Overview

To book a ride on the "World's Shortest Airline" or learn aerial stunts from the redheaded widow of Lawrence Avenue, you've got to go through the airports buried beneath the housing developments and shopping malls of Chicagoland. Many of these airports sprang up after World War I, when training killed more pilots than combat, and the aviation pioneers who developed Chicago's flying fields played a critical role in getting the nation ready to dare the skies in World War II. Author Nick Selig has rolled wheels on ...
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Lost Airports of Chicago

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Overview

To book a ride on the "World's Shortest Airline" or learn aerial stunts from the redheaded widow of Lawrence Avenue, you've got to go through the airports buried beneath the housing developments and shopping malls of Chicagoland. Many of these airports sprang up after World War I, when training killed more pilots than combat, and the aviation pioneers who developed Chicago's flying fields played a critical role in getting the nation ready to dare the skies in World War II. Author Nick Selig has rolled wheels on his fair share of Chicago's landing strips but faces an entirely new challenge in touching down in places being swallowed by a city and forgotten by history.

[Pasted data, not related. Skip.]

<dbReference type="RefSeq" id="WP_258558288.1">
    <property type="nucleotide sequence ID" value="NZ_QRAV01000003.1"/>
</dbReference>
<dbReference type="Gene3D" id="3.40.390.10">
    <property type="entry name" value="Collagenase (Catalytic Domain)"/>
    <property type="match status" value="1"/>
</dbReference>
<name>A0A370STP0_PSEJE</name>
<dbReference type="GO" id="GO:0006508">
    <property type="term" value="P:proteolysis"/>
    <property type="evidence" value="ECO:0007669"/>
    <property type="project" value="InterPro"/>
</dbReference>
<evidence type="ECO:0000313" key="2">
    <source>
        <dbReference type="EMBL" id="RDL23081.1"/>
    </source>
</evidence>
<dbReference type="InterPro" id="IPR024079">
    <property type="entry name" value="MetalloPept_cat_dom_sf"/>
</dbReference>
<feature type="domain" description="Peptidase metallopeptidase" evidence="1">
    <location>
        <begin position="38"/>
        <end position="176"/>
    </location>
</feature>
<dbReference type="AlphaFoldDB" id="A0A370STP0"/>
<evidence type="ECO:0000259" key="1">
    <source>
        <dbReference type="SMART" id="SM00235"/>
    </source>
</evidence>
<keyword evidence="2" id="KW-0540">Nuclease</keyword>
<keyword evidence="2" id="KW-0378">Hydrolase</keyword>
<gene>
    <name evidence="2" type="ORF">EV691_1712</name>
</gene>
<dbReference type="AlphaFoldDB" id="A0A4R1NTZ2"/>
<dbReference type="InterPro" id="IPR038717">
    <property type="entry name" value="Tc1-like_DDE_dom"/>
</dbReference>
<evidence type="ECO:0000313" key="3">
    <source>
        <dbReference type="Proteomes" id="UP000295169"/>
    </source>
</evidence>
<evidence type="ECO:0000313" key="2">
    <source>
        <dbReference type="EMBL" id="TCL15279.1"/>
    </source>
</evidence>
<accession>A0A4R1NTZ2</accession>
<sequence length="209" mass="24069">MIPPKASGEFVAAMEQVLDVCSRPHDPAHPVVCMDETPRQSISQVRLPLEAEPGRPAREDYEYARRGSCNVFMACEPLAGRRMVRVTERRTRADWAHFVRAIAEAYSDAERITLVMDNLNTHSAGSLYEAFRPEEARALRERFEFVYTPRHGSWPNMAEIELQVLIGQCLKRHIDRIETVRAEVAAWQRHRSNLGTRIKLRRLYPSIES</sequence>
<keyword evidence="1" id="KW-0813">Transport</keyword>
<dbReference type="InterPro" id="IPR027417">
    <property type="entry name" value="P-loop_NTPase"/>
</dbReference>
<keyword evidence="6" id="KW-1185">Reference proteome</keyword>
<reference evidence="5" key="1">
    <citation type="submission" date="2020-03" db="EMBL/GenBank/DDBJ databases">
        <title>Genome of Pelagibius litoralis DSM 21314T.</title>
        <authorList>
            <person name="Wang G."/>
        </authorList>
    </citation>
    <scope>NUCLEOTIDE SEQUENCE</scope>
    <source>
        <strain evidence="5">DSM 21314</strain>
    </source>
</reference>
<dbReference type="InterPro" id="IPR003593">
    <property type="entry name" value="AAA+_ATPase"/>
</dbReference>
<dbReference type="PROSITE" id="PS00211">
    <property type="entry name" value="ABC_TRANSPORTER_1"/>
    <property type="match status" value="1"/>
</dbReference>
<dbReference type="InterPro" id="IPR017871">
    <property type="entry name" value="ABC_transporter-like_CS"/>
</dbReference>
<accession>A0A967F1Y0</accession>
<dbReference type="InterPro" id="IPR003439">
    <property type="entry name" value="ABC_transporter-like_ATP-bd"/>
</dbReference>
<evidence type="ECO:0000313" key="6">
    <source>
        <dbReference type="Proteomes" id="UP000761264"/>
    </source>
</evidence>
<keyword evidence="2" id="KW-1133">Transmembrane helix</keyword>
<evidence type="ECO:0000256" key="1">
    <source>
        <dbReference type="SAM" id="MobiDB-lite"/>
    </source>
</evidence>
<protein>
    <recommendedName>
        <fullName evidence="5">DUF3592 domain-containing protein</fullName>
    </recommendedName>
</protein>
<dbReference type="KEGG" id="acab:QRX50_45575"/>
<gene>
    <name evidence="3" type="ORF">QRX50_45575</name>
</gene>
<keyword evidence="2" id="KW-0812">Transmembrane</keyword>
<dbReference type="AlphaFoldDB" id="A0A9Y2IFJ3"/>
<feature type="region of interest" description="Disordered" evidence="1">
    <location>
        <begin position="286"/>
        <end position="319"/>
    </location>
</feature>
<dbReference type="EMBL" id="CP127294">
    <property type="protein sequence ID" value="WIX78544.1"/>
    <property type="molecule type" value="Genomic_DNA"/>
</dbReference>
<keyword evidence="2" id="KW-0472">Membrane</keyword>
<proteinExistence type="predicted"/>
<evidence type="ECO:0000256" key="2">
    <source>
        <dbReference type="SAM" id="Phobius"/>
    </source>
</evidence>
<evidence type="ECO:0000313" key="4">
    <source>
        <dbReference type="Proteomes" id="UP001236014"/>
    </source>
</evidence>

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Product Details

  • BN ID: 2940015962475
  • Publisher: The History Press, Inc.
  • Publication date: 1/29/2013
  • Series: Lost , #2
  • Sold by: Barnes & Noble
  • Format: eBook
  • Pages: 144
  • Sales rank: 1,224,710
  • File size: 4 MB

Meet the Author

Nick Selig has been a teenage Civil Air Patrol cadet; army aviation mechanic; civilian general aviation mechanic; Piper Cub flight instructor; instrument flight instructor and maintenance manager for a well-known nationwide flight school; charter, freight and corporate pilot; and airline maintenance technician for twenty-one years. The best job he has ever held has been as the husband of a female pilot he met at Pal-Waukee Airport in the 1960s. As weekend flyers in their 1948 Stinson Flying Station Wagon, they came to realize that most of the small airports in the Chicago area had faded away without any fanfare but had played an important role in our nation's history. Selig decided to give them some recognition before they were completely forgotten. As you stroll through your local shopping mall, housing development or industrial park, you may be walking on a former airfield. Heads-up!
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